Previously we posted that formation of a business name is not sufficient to establish trademark rights. Generally, in order to acquire rights in and own a trademark, one needs to:
- be the first to use the mark;
in commerce in connection with goods or services.
You must be the first to use the mark. Furthermore, the mark that is chosen should be sufficiently different from others' marks in order to avoid confusing consumers as to the source of goods or services.
Limited exception: A trademark application can be filed prior to actual use that allows reservation of a mark for a limited time when there is a bona fide intent to use it.
Upon acquisition of rights, the trademark owner may lawfully place TM (for products) or SM (for services) near the mark to provide notice of your claim to exclusive ownership.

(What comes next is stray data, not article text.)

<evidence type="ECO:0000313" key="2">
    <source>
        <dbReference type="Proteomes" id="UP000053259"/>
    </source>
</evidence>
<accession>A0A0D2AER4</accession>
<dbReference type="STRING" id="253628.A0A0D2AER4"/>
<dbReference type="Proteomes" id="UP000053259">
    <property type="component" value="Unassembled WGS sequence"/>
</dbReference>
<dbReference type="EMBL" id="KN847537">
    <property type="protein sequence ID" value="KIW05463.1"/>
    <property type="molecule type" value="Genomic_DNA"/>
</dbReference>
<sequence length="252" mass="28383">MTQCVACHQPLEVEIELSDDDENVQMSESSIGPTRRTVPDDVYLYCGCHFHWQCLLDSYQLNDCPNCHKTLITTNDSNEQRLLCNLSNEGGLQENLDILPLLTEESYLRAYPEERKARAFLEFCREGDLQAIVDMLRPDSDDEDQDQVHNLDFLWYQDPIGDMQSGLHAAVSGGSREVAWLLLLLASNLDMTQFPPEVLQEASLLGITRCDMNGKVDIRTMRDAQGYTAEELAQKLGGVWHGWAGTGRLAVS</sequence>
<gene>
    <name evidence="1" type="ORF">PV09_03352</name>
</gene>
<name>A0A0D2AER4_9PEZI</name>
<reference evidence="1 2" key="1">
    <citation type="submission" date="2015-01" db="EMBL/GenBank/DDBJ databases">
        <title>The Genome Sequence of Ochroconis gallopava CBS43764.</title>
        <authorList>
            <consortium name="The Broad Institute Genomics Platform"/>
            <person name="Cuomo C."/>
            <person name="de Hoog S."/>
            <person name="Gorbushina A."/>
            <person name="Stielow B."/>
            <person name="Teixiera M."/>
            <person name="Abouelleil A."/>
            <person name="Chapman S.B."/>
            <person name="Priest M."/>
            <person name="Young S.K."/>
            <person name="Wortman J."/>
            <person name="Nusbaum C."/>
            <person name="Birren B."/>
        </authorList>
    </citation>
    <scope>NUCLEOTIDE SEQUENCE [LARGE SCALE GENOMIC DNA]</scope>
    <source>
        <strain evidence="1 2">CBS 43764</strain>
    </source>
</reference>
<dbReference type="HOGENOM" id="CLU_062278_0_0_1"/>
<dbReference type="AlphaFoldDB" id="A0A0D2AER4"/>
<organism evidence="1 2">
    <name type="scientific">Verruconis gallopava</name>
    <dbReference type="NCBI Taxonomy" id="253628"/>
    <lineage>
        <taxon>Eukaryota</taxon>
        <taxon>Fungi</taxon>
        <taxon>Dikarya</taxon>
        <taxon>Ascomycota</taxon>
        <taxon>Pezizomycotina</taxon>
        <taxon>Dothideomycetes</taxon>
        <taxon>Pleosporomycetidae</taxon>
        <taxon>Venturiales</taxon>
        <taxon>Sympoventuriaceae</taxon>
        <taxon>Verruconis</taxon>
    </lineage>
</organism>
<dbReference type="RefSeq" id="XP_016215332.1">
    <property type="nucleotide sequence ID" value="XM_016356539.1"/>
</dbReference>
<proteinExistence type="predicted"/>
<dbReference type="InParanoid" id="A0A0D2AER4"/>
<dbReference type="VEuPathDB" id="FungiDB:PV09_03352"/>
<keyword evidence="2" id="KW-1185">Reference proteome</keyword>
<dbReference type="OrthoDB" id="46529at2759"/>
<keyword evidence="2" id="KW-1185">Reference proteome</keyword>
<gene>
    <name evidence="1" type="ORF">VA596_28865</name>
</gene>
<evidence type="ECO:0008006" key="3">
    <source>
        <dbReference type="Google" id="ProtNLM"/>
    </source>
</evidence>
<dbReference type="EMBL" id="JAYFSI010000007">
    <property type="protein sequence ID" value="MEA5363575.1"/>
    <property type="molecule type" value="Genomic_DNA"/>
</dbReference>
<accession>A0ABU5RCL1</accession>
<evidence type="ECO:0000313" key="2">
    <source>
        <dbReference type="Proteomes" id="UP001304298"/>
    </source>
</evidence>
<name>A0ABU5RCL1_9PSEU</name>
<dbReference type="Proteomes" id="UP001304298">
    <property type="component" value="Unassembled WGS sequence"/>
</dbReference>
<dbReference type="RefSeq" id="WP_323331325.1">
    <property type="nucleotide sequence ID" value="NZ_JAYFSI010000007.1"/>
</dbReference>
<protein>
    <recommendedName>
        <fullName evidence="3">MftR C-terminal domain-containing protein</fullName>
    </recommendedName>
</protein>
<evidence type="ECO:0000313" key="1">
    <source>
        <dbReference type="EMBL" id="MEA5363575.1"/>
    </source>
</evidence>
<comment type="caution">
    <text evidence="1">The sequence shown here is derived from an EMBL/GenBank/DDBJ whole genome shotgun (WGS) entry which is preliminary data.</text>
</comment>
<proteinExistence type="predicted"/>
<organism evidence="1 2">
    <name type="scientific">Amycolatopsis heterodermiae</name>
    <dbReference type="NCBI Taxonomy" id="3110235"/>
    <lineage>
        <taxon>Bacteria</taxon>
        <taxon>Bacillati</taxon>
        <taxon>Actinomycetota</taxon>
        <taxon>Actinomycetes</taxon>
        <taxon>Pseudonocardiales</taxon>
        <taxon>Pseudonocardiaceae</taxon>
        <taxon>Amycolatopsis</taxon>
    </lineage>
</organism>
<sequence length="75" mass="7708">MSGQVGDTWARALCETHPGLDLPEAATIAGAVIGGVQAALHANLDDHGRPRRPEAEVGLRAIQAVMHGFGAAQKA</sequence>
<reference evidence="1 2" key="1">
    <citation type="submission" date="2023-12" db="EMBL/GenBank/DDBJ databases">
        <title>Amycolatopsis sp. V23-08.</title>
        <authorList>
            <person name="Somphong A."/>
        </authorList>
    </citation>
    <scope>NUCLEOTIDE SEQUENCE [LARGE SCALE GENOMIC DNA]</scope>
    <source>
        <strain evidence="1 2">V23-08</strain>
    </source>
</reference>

Using the mark in commerce means using the mark “the ordinary course of trade.” This means that establishing rights can vary with the industry in which the mark is used. The typical manner of establishing use for a product is the sale of the product where the mark associated with the product. The typical manner of establishing use for a service is use of the mark in connection with a sale of the service. Typically, no rights are acquired by merely incorporating, organizing an limited liability company, filing an assumed name certificate, or registering a domain name.
This article was written by a strategic business partner of Brandwise.
John Lindsay is an intellectual property attorney focusing on patent, copyright, trademark, and technology law for startups
and small businesses. He can be reached at 214-736-4306 or john@StartupIPServices.com. His website is